José Patrício, Chromatic Spirals VI, 2018. PHOTO: Robson Lemos

With approximately 83 thousand visitors during the five days that Art Basel Miami Beach was open for visitation last December, the fair collected encouraging numbers in relation to sales promoted by participating galleries. Good news also for Latin American art, which always stands out at the fair.

The fair's organization announced that sales were strong at all levels of the market. However, the strength of buyers from nearby countries is becoming more and more evident. The regionalization of the fair's editions has been observed by many in recent years.  By having editions on several continents, Art Basel has seen some of its patrons prefer to wait for the nearest edition to cross the ocean to buy works of art. Even so, visits by collectors and representatives of institutions such as the Center Pompidou, in Paris, and the Serpentine Galleries, in London, do not disappoint.

At the 2018 event, something caught the attention of the participating galleries: the willingness of buyers to include works by black, Latino and women artists in their collections. This desire somehow reveals the strength of the claims of movements that fight against the erasure of the artistic production made by these social groups.

Brazilian galleries have reported some success in their sales. Among the 14 Brazilians, Galeria Nara Roesler, based in São Paulo, Rio de Janeiro and New York, sold works by names such as Vik Muniz, Tomie Ohtake, Julio LeParc and Artur Lescher. Bergamin & Gomide negotiated works by Ivan Serpa and Leonílson.

The two are the only houses in Brazil that also participate in the edition of the fair in Hong Kong, between the 29th and 31st of March. Nara Roesler will present works by some of the artists who were successful in Miami Beach, but also includes works by Xavier Veilhan, Hélio Oiticica and José Patrício. Bergamin & Gomide from São Paulo will bet on works by Jac Leirner, Rivane Neuenschwander, Jim Hodges, Lorenzato and Mira Schendel.

Participating in the Discoveries sector with the Commonwealth and Council gallery, from Los Angeles, Brazilian Clarissa Tossin, represented in Brazil by Galeria Luisa Strina, will present some works she has developed recently (Read an interview with Clarissa by clicking here). Starting from ideas raised by the writer Octavia E. Butler in the triology xenogenesis (1989), Tossin brings to light “a post-apocalyptic materiality”  that involves the ecological issues of the planet, considering “the aesthetic traditions of the native people of the Amazon in relation to the contemporary culture of goods”. Also noteworthy is the Argentine-born artist Rirkrit Tiravanija, who will be exhibiting an untitled work, from 2018, made of gold leaf written in Chinese characters, which can be translated as “We are dreaming under the same sky”, pasted on a newspaper.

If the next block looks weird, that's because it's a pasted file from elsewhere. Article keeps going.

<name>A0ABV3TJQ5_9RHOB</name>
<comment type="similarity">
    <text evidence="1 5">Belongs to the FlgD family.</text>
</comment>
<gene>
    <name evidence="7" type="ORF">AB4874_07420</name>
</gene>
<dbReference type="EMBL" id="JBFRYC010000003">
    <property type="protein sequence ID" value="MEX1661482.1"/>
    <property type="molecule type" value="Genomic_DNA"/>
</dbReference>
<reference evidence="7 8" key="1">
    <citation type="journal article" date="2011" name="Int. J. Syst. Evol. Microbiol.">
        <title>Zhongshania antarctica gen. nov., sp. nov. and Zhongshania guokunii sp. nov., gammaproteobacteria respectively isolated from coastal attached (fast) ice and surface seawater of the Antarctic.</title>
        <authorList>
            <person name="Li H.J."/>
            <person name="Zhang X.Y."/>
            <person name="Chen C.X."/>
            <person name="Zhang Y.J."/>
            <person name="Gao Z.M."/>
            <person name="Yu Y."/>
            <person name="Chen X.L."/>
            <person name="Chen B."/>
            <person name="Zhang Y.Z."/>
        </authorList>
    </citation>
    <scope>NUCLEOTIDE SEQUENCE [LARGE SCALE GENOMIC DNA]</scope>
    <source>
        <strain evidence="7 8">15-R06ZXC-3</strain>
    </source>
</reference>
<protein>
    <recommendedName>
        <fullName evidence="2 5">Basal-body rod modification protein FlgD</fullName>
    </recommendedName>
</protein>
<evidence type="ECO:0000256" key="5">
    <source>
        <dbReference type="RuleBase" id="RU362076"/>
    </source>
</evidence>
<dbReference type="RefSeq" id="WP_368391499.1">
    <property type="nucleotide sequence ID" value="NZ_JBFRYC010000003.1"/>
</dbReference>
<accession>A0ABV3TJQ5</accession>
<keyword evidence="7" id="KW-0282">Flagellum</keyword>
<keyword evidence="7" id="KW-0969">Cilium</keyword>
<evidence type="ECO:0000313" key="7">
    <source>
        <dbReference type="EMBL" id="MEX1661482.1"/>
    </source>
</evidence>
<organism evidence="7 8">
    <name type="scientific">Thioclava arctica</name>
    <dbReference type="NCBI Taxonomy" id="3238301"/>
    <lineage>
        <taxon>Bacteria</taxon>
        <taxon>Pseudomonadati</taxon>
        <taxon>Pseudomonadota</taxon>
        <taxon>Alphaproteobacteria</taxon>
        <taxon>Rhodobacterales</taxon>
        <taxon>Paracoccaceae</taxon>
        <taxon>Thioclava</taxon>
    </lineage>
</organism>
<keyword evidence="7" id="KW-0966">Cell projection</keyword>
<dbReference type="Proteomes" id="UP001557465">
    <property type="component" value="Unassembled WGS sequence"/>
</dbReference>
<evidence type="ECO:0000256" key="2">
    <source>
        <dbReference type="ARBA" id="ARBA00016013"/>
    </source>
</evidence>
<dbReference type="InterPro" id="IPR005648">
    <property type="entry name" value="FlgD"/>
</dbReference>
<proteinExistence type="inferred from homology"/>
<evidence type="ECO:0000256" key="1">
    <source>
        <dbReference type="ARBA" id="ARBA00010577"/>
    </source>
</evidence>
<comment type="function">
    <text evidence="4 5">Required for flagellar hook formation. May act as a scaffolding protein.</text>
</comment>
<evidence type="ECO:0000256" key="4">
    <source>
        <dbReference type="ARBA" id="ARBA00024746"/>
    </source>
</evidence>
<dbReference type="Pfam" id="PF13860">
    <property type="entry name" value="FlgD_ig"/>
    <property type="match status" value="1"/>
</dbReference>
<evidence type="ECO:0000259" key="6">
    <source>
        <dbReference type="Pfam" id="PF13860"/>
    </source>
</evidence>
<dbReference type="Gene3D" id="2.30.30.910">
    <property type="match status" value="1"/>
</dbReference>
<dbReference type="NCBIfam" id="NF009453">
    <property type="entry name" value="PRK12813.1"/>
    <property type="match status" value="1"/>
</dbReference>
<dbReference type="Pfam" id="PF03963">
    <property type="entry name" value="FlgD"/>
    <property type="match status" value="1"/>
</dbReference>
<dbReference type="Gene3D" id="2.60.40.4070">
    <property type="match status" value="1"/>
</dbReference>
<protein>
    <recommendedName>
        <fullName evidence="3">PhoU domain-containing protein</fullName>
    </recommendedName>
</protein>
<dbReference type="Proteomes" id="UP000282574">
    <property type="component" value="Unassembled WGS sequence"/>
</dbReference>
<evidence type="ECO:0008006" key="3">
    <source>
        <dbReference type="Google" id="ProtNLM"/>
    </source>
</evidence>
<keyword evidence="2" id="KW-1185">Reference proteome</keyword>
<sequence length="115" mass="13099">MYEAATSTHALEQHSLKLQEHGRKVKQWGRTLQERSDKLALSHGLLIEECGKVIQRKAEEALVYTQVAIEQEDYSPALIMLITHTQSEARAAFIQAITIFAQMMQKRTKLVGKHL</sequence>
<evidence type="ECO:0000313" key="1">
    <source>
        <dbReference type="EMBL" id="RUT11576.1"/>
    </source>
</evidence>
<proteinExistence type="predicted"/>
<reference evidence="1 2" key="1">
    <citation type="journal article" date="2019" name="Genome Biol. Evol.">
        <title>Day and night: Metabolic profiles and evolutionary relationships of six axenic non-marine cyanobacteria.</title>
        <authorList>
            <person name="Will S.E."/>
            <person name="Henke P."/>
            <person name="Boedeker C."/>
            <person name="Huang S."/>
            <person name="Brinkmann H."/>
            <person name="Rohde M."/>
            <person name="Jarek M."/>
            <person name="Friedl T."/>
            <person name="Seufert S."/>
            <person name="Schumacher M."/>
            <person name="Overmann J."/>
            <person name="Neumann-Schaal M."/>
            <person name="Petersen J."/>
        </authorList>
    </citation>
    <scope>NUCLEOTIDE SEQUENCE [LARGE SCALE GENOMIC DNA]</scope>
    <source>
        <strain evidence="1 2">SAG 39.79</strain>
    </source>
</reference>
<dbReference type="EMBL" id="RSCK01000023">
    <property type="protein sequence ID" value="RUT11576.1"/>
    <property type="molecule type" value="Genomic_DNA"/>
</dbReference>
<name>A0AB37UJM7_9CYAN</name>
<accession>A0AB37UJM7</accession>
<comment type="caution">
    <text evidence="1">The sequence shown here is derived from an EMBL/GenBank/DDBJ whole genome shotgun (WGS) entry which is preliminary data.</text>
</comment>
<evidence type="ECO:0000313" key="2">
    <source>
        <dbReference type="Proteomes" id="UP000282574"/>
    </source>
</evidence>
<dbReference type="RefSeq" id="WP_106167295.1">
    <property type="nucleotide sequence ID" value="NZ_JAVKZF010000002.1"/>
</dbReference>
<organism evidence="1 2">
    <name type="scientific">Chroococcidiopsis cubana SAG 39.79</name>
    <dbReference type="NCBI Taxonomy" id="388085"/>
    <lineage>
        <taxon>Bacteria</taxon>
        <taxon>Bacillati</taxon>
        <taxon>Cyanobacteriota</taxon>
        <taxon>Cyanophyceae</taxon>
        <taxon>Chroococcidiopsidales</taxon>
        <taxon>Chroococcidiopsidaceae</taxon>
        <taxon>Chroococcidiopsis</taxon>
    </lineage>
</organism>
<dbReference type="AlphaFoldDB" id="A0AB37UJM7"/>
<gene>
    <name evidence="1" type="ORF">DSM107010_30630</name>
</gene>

The Hong Kong event will feature 242 galleries from 35 countries. In a movement that also demonstrates some of this regionalization of the fair's editions, the Kabinnet sector will focus on artists from Asia, featuring both established names and rising artists. There will be, in all, 21 conceptual presentations in a delimited space and with special curatorship inside the stands. Highlights for Simon Starling at The Modern Institute and Joan Miró at Galeria Lelong.

In the Film sector, multimedia artist and film producer Li Zhenhua has separated 27 film and video works that address the sociopolitical context today, including works that have been shown at major festivals such as spring fever, by Lou Ye, who won the prize for best screenplay at Cannes in 2009 and Dong, by Jia Zhangke, screened at the Venice International Film Festival and the Toronto International Film Festival in 2006. In Conversations, the highlight is the conversation between several curators who produced exhibitions based on Asian geography “discussing the exhibition format as a way of of making maps that seek new understandings, perspectives and disconnections in a region made up of many regions”.


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